Current exhibitions

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CHARACTERS AND COLLECTIONS EXHIBITION

Date: 1 July 2015 – 25 January 2016. | Time: Museum Opening Times | Location: Petrie Museum of Egyptian Archaeology | Price: Free | Age group: Any |

“A Petrie dig is a thing with a flavour of its own: tinned kidneys mingled with mummy-corpses and amulets in the soup…” T.E. Lawrence (aka Lawrence of Arabia) in 1912.

Meet the characters whose lives became caught up in the discovery, care and rediscovery of the collections in the Petrie Museum on its one-hundredth anniversary. Characters and Collections tells the story of famous archaeologists as well as those hardly known who helped excavate the objects in Egypt and then lovingly looked after them in London. Petrie influenced generations of archaeologists, such as Howard Carter:

“Petrie’s training transformed me, I believe, into something of the nature of an investigator, [teaching me] to dig and examine systematically” (Howard Carter 1892)

Personal stories are displayed with pertinent, and often surprising, objects to bring the formation of this world-class museum to life.

020 7679 4138 | events.petrie@ucl.ac.uk


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RODERICK TYE: THE HUMAN PRESENCE

Date: Monday 28 September - Friday 18 December 2015 | Time: Mon-Fri, 1pm-5pm | Location: UCL Art Museum, South Cloisters, Wilkins Building, University College London, Gower Street, London, WC1E 6BT | Price: FREE, drop-in | Age group: Parental guidance advised |

Roderick Tye: The Human Presence, is an exhibition featuring the work of Roderick Tye (1959-2009), celebrated sculptor and dedicated fisherman. Curated by former colleagues at the Slade School of Fine Art in collaboration with UCL Art Museum, UCL Pathology Collections and UCL Anatomy Department, the display will present Tye's figurative sculptures and drawings.

For more information please go to Roderick Tye: The Human Presence

02076792540 | college.art@ucl.ac.uk


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GLASS DELUSIONS

Date: 1st October to 19th December | Time: 1pm to 5pm | Location: Grant Museum of Zoology, Rockefeller Building, University College London, University Street, WC1E 6DE | Price: Free | Age group: All |

How do minerals become living things? In this exhibition of prints, drawings, videos and objects, Artist in Residence Eleanor Morgan explores the slippery boundary between living and non-living materials. Her work is inspired by the Grant Museum's collection of intricate glass sponges – animals that naturally build themselves out of glass – they are formed of 90% silica.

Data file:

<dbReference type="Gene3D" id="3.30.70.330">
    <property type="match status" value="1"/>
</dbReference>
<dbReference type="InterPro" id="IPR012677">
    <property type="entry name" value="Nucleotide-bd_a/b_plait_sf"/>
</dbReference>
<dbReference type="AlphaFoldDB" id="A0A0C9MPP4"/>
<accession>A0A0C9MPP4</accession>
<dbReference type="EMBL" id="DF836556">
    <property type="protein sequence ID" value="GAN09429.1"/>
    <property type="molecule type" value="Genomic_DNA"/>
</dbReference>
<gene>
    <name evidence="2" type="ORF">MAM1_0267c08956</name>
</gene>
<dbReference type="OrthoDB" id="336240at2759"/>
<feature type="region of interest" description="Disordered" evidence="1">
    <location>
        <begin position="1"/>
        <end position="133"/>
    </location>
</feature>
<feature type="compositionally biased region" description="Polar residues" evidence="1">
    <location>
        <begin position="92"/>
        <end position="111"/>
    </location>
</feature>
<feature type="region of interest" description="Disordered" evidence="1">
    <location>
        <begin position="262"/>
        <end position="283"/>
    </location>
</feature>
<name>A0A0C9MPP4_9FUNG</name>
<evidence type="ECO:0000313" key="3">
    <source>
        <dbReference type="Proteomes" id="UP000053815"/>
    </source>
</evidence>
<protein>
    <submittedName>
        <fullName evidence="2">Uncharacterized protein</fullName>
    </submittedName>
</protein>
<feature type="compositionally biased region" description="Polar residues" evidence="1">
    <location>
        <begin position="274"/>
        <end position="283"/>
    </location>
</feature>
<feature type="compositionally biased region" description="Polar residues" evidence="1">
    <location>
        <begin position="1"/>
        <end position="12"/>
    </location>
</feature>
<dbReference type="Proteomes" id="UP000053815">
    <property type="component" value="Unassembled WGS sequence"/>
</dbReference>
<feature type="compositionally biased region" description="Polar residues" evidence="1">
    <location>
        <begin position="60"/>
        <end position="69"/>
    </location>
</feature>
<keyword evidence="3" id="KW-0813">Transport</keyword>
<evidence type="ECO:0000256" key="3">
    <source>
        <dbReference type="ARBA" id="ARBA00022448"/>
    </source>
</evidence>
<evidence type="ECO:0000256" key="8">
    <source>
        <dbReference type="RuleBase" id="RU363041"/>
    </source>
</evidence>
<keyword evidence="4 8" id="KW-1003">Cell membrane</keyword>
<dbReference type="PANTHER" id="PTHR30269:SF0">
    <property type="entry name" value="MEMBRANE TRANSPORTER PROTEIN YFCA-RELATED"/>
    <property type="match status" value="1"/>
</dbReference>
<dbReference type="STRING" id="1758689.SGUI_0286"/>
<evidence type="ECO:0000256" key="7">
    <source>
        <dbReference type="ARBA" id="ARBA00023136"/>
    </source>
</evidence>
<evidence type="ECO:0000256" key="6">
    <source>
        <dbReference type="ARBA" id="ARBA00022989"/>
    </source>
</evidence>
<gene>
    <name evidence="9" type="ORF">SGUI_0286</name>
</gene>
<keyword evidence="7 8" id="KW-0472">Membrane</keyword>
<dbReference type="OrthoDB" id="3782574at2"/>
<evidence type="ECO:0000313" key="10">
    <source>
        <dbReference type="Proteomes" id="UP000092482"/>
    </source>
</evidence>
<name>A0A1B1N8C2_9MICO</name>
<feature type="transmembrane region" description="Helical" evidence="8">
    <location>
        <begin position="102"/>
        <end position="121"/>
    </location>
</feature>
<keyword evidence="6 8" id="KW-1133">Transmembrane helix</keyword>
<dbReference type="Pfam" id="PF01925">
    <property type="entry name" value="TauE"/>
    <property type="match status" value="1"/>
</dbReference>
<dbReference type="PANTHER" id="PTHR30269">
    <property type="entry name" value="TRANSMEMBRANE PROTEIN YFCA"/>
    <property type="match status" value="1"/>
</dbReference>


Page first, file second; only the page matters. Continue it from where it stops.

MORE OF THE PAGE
Over the last year, Eleanor Morgan has been the Leverhulme Trust funded Artist in Residence at the Grant Museum of Zoology. Investigating the collection of glass sponges, Eleanor has been exploring glass as a material, its cultural significance and how living and inorganic glass interact. Glass Delusions is an exhibition of her new work inspired by the Museum’s collection, the conversations she has had with biologists, chemists, geologists and engineers along the way, and the challenge of re-animating a museum of dead creatures.

The exhibition is free and there is no need to book

020 3108 2052 | d.veall@ucl.ac.uk


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REVOLUTION UNDER A KING: FRENCH PRINTS 1789-92

Date: 11 January - 10 June 2016 | Time: Mon-Fri, 1pm-5pm | Location: UCL Art Museum, South Cloisters, Wilkins Building, University College London, Gower Street, London, WC1E 6BT | Price: FREE, drop-in | Age group: ALL |

UCL Art Museum is pleased to announce the launch of Revolution under a King, an exhibition featuring prints from the early, highly volatile years of the French Revolution, when Louis XVI was still on the throne. The French Revolution marked a watershed in the political role of modern media. The exhibition focuses on an often-overlooked period following the Fall of the Bastille in which the king of France still nominally presided over the dissolution of the old feudal order. A collection of vividly coloured prints capture responses, to astonishing events that turned a society upside down, leaving very few people in Europe untouched. The prints produced in this period, using text and image, had a direct effect on the changing sentiments towards the Revolution as it took place, simplifying political issues of extraordinary complexity.

Curated by Emeritus Professor David Bindman and Dr Richard Taws, in a collaboration between UCL Art Museum and UCL History of Art, the exhibition is also accompanied by a series of talks and events that aim to place this period back into our understanding of the French Revolution.

For more information please go to Revolution under a King: French Prints 1789-92

02076792540 | college.art@ucl.ac.uk


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REVOLUTION UNDER A KING: FRENCH PRINTS 1789-92

Date: 11 January - 10 June 2016 | Time: Mon-Fri, 1pm-5pm | Location: UCL Art Museum, South Cloisters, Wilkins Building, University College London, Gower Street, London, WC1E 6BT | Price: FREE, drop-in | Age group: ALL |